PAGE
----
Welcome again to YAFF Muse: blog rounds. The ladies of YA Fiction Fanatics have come together for YAFF Muse. To have a little fun, explore different styles of writing and to give you some kick-butt shorts to read. Enjoy!
PHOTO CREDIT: IMGo796xe by Ardelfin
I shivered against the crisp October air, as Ian tugged me toward the park. There in big, bold letters was a sign that read CLOSED. I came to a halt. Not that I was a chicken-shit or anything, but some rules weren’t meant to be broken.
“Come on, Love. We’re only going to the park,” Ian said. His ever adorable British accent would never get old.
He released my hand, staring down at me with stormy gray eyes. His shaggy auburn hair fell across his eyes and he did a quick flip of his head to get it back in place. Ian traced my cheek; his fingers cool against my skin.
“But the sign says they’re closed.” But it wasn’t the only thing that unnerved me. Gram had one strict rule in our house. No going into the park. Ever.
“Lena.” His lips met mine in a small, enticing kiss. “I promise all I want to do is go to the fountain and toss in some coins.” He smiled.
My pulse quickened. I swallowed the lump in my throat, closed my eyes, and took a deep breath. He didn’t know my parents were murdered in the park. Ten years ago, today. I’d been six years old, which seemed almost a lifetime ago. But it was time to face my fears. To go back.
“Fine. But we have to make it quick.” I fingered the pentagram necklace at my throat. It felt like fire against my hand. I stiffened.
Ian’s fingers entwined with mine and he led me toward some loose rungs in the gate. We squeezed through. Dead leaves littered the cement walkway, skittering at our feet as the wind picked up. The scent of autumn heavy in the air.
Chills snaked up my back and across my skin. I shouldn’t be here. But before I could change my mind, Ian looped his arm through mine and ushered me toward the fountain. Three stone figures stood in the middle of the fountain. Cold rock cloaks covered the gothic trio as water whispered around their feet.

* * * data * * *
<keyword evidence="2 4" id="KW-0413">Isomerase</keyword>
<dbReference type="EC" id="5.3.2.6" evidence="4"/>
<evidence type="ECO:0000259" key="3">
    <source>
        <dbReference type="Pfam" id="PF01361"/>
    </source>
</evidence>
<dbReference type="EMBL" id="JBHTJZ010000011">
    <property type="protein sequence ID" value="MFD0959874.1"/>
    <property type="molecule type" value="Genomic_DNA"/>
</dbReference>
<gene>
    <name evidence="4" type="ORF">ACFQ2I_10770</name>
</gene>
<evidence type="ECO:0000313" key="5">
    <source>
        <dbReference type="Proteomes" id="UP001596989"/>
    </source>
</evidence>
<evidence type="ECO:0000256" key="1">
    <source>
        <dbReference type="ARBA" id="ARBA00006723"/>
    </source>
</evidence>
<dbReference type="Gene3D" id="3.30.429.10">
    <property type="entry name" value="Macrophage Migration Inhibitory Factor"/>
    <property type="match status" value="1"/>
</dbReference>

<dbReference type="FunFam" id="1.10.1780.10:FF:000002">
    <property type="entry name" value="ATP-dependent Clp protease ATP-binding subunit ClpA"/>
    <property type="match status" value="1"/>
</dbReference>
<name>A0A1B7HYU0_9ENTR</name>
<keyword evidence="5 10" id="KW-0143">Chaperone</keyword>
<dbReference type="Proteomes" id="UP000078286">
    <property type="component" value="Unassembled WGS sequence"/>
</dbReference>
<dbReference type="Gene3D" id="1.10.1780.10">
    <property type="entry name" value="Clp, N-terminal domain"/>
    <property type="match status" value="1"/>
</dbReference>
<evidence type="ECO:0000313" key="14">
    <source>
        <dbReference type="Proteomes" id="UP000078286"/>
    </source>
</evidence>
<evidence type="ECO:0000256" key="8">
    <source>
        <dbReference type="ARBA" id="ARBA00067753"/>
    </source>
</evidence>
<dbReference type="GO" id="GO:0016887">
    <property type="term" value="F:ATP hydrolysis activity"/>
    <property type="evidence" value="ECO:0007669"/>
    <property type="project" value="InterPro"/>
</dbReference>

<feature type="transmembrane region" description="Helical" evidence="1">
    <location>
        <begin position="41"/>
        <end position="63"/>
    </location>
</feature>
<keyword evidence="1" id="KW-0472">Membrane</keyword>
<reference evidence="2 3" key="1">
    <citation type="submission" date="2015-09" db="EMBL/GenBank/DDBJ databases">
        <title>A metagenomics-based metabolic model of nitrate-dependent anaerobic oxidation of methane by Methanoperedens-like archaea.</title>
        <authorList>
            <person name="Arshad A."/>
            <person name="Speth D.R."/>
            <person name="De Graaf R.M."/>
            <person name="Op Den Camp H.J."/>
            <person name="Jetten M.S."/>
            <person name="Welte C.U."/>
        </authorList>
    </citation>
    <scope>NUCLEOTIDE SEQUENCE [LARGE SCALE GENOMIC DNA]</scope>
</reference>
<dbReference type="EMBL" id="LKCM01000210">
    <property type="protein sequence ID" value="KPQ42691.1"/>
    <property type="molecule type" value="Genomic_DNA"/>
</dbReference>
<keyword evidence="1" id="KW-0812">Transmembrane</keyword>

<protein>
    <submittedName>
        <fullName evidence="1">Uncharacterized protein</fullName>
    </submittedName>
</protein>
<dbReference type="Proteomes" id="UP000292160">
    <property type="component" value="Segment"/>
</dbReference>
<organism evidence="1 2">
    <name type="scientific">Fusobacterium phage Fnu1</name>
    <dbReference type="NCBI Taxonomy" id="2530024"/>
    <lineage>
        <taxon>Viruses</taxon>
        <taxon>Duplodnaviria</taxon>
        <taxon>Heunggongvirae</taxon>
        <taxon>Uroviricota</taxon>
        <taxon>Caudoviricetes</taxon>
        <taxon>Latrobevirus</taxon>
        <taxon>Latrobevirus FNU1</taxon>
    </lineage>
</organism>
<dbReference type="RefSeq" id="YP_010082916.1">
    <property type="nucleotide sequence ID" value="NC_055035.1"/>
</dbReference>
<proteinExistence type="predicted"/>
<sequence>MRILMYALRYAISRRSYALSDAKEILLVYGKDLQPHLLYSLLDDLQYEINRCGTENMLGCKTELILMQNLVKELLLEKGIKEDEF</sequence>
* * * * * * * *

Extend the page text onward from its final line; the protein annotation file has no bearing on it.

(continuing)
Ian reached into his pocket, coins jingling in his hand. “Here, you make a wish first.” He clasped my hand.
Something sharp scraped against my palm. “Ow.”
He closed his hand over my fist and the coins. “Throw them in.”
I hesitated as I watched the strange gleam in his eye.
No. Don’t do it
. A voice called in my mind.
My eyes widened. I knew that voice. It belonged to my mom. I took a step away from the fountain, but Ian clutched me tight forcing me to drop the coins into the water.
Wisps of fog swirled around the statues; the water bubbled and boiled as if it was a cauldron hanging over a hearth.
“What have you done?” I shrieked.
But Ian only stared at the sculptures. The stone cloaks fell away from the statues heads. Then I saw her. My mother. And next to her was my dad.
“Lena, you have to stop this.” Mom’s eyes darted to the third and final statue. “Before the spell is completely broken.”
“Oh, Goddess.” Blood red hair burst with flames, eyes the color of hot coals sizzled with power. A fire demon.
Ian bowed before the demon. “Master, I’ve come to free you.”
“The hell you have.” I tore the dagger from my belt. “I Lena, light witch of the Goddess invoke the spirit of earth to bind the demon.” In one swift motion, I sliced my palm and dripped blood into the fountain’s water.
I turned to Ian, who glared at me. “You can’t stop this. The demon will be free.”
“No. She’ll destroy everything. Even you.” I knew I had to make the sacrifice, even as I stared at the tears in my mother’s eyes. She didn’t want this for me. But she’d already done her duty. Now it was my turn.
Without a second thought, I lunged at Ian with the blade, catching him in the arm. But it was enough. We both tumbled into the fountain.
“No.” Ian tried to stand, but I clung to him.
“Great towers, I invoke thee. Bind us and use us as instruments of your will. Earth, I invoke thee. Water, I invoke thee. Air, I invoke thee. Fire, I invoke thee.”
Power surged through my blood. A great light burst from the sky. The ground trembled beneath our feet. The shriek of the demon was the last thing I heard as me, Ian, and the demon were turned into stone.
It was my turn to guard the demon and her subject. Like my mother and father before me.
Thanks for coming by. Please be sure to drop by my fellow YAFFers blogs and don’t forget to leave a comment.